- in Careers
Not long ago, I wrote about the importance of finding leverage on your path to wealth--leverage through scale, leverage through attention, leverage through investments, even leverage through elite institutions.
I want to clarify something about leverage, however.
Consider this. What if you tried to be Katy Perry, Warren Buffet, Tom Brady, and a real estate tycoon all at once. What would happen? Almost certainly you would flop at every single one of these endeavors. Why? Because you can't be all things at the same time.
Focus Your Efforts Or Perish
My example is absurd and may seem obvious, but many of us fail to narrow our career choices and get realistic about what is possible. We try to move in too many directions at once, and we don't develop expertise or make progress in any area.
To help avoid the fate of "jack of all trades, master of none," I suggest you reframe how you develop leverage with the following question:
Where Do I Want To Put My Sweat Equity?
Recognize that there are many different areas of life where you could find leverage. One option is real estate, another is entrepreneurship, yet another is through an elite employer or institution.
Then, choose. Be realistic, and choose where your efforts will pay off the most.
Are you ever going to be a genius investor? If so, that's what you do. You are an investor. Become amazing at this. However, chances are that this will not be the case. After all, most professional investors underperform the market. If you aren't the next hedge fund guru, don't waste time deceiving yourself. Invest in index funds, and move on to where you can get better leverage through your efforts.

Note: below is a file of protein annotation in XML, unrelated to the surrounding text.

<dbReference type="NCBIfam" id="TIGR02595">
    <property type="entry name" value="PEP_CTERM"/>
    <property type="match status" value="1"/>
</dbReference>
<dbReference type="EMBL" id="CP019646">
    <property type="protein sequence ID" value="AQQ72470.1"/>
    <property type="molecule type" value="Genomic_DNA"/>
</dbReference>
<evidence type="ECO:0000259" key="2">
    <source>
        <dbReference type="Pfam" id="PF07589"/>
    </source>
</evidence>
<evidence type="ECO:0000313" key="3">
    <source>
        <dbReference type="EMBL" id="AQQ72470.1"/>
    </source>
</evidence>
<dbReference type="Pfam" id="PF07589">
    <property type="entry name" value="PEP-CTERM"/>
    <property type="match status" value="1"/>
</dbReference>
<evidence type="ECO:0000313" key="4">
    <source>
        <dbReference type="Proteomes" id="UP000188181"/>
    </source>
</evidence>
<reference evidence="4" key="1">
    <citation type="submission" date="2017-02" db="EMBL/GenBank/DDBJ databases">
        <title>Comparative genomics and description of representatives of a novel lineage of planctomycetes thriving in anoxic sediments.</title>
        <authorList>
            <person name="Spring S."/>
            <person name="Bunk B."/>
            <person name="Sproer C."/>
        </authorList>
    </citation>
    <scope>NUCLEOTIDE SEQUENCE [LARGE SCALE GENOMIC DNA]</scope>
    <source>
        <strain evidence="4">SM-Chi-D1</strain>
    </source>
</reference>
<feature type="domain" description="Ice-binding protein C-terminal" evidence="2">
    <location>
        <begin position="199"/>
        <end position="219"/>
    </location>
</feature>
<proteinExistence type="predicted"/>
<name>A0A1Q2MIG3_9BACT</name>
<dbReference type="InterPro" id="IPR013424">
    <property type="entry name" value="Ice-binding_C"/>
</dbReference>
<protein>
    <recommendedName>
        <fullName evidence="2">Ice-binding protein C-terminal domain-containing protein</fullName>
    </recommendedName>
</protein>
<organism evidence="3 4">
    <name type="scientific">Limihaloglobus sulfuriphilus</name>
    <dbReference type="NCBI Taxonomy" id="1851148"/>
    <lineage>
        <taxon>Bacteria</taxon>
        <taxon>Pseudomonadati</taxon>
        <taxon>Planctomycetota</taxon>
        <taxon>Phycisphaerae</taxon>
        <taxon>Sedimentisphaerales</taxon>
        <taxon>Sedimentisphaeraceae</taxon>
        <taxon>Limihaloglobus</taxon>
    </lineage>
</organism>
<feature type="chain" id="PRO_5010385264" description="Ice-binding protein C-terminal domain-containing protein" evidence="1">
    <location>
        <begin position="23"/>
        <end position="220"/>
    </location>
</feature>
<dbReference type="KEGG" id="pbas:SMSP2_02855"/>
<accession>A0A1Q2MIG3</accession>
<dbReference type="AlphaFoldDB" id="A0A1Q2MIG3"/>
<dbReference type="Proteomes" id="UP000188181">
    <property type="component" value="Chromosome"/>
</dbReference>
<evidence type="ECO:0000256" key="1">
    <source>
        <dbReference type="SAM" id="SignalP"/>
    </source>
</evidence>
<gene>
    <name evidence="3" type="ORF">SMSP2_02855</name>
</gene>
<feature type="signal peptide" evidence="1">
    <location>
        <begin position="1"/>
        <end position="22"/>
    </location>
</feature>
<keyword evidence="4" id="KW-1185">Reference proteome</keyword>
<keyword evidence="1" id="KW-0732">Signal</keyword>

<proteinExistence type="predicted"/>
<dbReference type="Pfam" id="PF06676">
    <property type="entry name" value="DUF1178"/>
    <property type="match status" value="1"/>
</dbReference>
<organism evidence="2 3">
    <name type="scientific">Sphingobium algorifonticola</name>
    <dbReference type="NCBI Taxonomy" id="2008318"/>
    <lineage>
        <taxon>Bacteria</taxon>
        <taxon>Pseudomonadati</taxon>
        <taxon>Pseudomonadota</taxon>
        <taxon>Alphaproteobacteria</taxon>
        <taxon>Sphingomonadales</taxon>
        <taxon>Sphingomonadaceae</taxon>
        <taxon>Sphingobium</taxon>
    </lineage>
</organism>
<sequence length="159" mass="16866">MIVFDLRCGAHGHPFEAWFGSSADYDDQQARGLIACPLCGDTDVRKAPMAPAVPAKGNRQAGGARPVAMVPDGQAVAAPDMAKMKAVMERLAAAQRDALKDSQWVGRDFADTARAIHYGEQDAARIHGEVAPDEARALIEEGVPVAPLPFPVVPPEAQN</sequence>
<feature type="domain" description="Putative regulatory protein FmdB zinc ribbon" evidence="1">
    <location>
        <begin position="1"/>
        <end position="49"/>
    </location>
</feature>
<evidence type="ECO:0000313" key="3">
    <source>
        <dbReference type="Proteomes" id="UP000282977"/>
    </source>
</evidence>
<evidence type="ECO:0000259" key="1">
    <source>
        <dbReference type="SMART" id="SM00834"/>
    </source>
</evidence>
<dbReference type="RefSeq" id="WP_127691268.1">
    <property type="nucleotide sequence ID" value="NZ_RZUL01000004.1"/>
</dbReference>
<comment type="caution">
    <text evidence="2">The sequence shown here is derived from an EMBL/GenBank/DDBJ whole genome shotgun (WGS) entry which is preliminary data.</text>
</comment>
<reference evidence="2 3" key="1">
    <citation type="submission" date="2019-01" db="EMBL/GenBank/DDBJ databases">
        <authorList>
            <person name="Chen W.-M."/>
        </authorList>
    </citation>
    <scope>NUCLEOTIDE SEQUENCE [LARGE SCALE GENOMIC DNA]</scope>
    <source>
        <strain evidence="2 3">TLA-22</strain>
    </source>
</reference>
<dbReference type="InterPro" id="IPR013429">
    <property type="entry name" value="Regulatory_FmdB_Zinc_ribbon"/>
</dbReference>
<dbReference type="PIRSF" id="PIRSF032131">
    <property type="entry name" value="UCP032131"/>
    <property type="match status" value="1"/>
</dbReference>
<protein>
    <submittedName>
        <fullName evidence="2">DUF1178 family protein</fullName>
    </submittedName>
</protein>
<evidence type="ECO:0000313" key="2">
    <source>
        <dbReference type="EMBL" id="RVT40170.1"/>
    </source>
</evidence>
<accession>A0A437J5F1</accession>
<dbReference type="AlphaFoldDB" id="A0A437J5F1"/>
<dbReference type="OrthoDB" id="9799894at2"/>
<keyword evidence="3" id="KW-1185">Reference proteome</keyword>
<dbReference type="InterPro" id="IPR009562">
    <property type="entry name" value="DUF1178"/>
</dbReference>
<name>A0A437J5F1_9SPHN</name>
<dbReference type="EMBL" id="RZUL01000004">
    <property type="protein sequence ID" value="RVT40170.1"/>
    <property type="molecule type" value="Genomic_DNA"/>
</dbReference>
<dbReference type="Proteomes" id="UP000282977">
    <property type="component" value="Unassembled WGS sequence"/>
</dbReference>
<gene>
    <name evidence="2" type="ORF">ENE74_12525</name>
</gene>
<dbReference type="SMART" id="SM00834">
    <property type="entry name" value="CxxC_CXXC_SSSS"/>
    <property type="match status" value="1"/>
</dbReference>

Similarly, if you plan to find leverage through real estate, that's the domain where you specialize. Find your niche within that topic, and become an expert.
Are you a coder with ambitions of starting your own company? Great. Go deep. Get good at that. But don't have any illusions that you can be a coder, and a real estate guru, and a genius stock picker, and XX, and XX, and XX. Choose. Choose based on what you are naturally good at, what your background suits you for, what has leverage, and what is realistic.
Know What Is A Hobby And What Is Your Profession
Another way to think about this is to know what is a hobby and what is your profession. I suggest you take five minutes for the following exercise.
- List out all of the goals and ambitions you are currently pursuing or would like to pursue.
- Next, rank order them in importance.
- Decide which two or three items are truly the most important.
- Finally, either let go of the rest or label them hobbies.
Strangely enough, you may find you make more progress and spend more time on your hobbies once you let them be just that--hobbies. You relax and enjoy them without a lot of pressure.
No Need To Be Monomaniacal (thought that's ok)
To be clear, I'm not saying you should only pursue one professional interest in life. Some of the most interesting and creative work people do is through new combinations in two or more fields. I'm not saying be monomaniacal. But I am saying don't have seven top priorities in your career.
Focus Your Sweat Equity And Make Serious Progress
With focus, you can develop deep expertise. This happens when you devote your efforts intensely on one or two topics for years.
So what about you? Where does it make the most sense for you to put your sweat equity? Are you trying to be an expert in so many domains that you aren't making progress?
If so, write out your goals, rank order them, relegate some to "hobby" status, and get clear about your focus. You will make a lot more progress on your priorities because your efforts are concentrated.
Bonus points if your sweat equity is going to something scalable…..